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Where Africa and Technology Collide!

Digitizing Africa: Starting with the Dirt

I was completely fascinated when I heard about the African Soils Information Service (AfSIS) and their goal of gathering detailed digitized soil samples from 42 countries in Africa. That’s a huge project, and it’s propped up by grants from the Gates Foundation and AGRA.

African Soils

Unlike many of you, I have little knowledge of farming and have no agrarian pastimes. So, though the mapping and techie side of me thinks it’s really a neat project, I didn’t know why it was needed. Apparently, one of the biggest problems with food scarcity in Africa is lack of knowledge on soil degradation and the low-yielding crops that these areas generate. This information is critical to identify the types and amounts of mineral and organic nutrient sources needed to increase crop yields.

Digging deeper

I started trying to find out more about soil mapping in Africa, and came across the European Digital Archive of Soil Maps. It turns out they have an amazing number of scanned geological maps for almost every African nation.

I decided to look up my childhood stomping grounds of Kapoeta, a dusty (tiny) town in the Equatoria Province of Southern Sudan. Sure enough, I found a hydrogeological map (circa 1989) with some good information:

Hydrageological map of Southern Sudan - Kapoeta

It turns out that Kapoeta is a bit of an anomaly, in that you won’t find too many areas in Southern Sudan with as much geological diversity. It’s just off the major flood planes, and it there are 3 different types of hydrageological structures within the area. The local Taposa tribe stores their wealth in cows, but they do grow some millet.

Though that data means very little to me, in the right hands it can make the difference between a large annual millet yield, or possibly even the introduction of a new crop that locals didn’t know about. It’s in places like Kapoeta that this project will see it’s true potential.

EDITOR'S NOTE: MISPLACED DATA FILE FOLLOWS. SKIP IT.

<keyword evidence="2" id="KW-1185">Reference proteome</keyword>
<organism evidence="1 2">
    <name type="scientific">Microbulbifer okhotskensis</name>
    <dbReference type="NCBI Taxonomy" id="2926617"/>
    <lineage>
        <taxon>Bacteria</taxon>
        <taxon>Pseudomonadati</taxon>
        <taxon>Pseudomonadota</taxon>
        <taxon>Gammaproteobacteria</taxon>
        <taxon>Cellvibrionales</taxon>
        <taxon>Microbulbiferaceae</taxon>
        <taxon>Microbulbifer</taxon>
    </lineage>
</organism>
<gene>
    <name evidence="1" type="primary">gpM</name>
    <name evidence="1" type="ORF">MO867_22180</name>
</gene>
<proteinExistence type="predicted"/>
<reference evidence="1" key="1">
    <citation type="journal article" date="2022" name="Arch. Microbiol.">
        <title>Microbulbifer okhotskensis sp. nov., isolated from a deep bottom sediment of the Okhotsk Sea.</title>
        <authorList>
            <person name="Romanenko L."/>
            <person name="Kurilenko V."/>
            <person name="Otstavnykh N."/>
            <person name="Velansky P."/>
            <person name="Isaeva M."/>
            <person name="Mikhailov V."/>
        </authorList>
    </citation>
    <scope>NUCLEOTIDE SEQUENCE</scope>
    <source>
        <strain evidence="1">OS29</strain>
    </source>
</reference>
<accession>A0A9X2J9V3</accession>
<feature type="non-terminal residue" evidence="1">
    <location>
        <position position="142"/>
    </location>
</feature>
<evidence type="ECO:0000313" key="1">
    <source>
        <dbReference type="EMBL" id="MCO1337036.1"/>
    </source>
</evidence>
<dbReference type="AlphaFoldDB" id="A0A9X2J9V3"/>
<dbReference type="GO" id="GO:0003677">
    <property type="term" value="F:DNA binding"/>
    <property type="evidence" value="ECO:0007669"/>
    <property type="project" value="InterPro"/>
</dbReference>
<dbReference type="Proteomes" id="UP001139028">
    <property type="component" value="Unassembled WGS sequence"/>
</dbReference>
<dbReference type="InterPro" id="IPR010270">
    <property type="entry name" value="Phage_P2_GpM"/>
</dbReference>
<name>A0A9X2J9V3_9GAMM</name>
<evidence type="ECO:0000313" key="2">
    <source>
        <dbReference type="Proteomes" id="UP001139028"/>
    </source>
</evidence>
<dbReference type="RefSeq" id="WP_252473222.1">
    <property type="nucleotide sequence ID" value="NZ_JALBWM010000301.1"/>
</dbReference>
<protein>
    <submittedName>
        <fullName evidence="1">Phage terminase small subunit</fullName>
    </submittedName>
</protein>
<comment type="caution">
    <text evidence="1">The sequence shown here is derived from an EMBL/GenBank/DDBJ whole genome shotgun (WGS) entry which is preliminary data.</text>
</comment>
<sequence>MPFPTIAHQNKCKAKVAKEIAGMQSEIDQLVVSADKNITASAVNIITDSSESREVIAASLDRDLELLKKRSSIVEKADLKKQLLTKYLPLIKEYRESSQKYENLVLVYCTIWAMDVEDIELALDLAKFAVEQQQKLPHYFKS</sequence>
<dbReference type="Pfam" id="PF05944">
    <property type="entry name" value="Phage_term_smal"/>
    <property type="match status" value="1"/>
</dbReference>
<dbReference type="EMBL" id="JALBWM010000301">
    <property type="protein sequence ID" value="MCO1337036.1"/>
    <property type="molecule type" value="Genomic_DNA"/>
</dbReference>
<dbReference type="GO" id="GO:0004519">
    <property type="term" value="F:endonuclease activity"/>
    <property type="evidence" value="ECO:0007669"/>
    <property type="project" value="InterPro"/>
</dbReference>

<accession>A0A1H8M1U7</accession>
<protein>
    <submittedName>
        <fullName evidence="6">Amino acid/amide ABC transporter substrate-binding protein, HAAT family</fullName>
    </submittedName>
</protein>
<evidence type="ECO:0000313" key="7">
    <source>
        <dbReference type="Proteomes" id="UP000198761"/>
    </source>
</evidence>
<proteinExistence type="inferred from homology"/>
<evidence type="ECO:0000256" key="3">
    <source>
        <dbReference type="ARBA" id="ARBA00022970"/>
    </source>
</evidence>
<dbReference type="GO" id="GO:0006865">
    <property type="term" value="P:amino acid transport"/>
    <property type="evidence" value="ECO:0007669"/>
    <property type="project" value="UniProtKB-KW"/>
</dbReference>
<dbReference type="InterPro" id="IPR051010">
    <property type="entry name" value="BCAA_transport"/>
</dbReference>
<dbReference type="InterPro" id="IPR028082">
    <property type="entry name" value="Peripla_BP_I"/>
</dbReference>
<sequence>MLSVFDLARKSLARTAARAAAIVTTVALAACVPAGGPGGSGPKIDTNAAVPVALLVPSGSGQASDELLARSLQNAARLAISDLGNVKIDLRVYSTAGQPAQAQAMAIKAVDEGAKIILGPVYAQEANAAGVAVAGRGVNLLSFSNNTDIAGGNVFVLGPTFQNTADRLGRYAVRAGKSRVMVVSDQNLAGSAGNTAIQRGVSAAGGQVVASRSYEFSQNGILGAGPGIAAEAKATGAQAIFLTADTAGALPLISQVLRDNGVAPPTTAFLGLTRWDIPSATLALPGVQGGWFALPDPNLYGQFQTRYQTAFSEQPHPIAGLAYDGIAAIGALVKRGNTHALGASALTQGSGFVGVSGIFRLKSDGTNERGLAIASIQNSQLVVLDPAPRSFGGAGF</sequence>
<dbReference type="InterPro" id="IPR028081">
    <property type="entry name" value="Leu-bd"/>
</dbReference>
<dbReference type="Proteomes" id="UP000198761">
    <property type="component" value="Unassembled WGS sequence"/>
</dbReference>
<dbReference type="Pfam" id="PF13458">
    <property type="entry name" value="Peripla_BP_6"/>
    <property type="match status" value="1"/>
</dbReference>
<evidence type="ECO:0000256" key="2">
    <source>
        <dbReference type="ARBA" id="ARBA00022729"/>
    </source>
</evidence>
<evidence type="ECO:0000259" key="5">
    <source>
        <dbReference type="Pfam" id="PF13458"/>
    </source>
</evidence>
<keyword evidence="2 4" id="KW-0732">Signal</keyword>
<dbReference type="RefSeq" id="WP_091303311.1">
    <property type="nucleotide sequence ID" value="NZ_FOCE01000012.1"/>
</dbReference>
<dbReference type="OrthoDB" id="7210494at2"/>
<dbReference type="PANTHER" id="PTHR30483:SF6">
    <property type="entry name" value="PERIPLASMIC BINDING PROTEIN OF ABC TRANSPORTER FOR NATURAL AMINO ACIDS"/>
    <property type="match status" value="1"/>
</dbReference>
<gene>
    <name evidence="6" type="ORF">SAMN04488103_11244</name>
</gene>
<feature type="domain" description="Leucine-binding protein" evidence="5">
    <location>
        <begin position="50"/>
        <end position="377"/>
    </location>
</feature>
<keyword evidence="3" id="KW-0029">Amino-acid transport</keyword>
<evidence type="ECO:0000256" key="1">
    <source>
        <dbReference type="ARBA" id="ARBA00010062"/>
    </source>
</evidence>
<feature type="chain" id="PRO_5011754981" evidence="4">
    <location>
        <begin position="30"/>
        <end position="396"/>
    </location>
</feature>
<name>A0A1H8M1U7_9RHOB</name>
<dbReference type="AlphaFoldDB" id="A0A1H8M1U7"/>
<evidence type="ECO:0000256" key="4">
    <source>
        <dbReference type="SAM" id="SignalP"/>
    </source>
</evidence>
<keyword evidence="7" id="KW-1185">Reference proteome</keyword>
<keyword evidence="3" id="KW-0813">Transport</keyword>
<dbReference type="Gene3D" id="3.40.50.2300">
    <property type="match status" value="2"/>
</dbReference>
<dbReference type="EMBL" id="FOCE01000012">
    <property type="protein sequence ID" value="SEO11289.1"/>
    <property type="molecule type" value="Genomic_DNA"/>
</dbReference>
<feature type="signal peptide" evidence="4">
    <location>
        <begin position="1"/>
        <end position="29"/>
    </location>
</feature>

Digitizing Africa

I was happy to see the following quote in the press release:

“All soil information will be collected and made available via the Internet in a user-friendly manner. AfSIS experts will offer training to agricultural extension agents and others on how to interpret and translate information provided by the soil map for practical application.”

As we get more open and available data on Africa – be it soil, vote counts or census information – more value added services will be created. Businesses can grow up around both the data collection and its use. More importantly, with the use of other tech tools, I think we’ll find that the information that is aggregated and then acted upon, will start to make it’s way back into the hands of those who need it for their daily living. This soil project just might be a greater thing than we realize.


  1. Erik,

    This is a phenomenal project! It has the potential for SIGNIFICANT impact in a very good way on agricultural development, not just in sub Saharan Africa, but internationally. Thanks for highlighting it. I’m very excited to see it and hope it develops fully. And I’m curious to see how the information will be used in the future.

    GREAT stuff!

  2. Erik – I work with the people who are running this project. Let me know if you would like to contact any of them for more info. Just make sure not to use the word “dirt” that is a dirty word to a soil scientist 🙂

  3. Erik,

    Thank you for the sentence “stores their wealth in cows, but also grow some millet”.


  4. Great post, definitely something I’ve been looking into recently! I recently posted on the same topic and provided some additional interesting sites where such data could definitely benefit – Livestock early warning system, and Livestock information network and knowledge system. See http://www.vethno.com. Soil’s generally not a ‘sexy’ topic, yet it is a very important one…National Geographic just did an entire issue on it, also.

  5. hash, check this out: a collection of about 20 PDFs visualizing the watersheds of the world … also Africa:

  6. Very interested to read your comments about Kapoeta. You mentioned you were here during your childhood – when was that? We have been based on and off in Kapoeta since 1989. However my first visit was in l975. We are a commercial company mainly drilling boreholes throughout Eastern Equatoria but have concentrated in Taposa areas. Also we have established a small camp including workshop etc. Would love to hear any stories you might have when you were here. Kapoeta remains a small and dusty town with very little progress being made.

  7. Dude…this reminds me of http://kikuyumoja.com/2005/12/20/soil-maps/ 😀

    Great new site!

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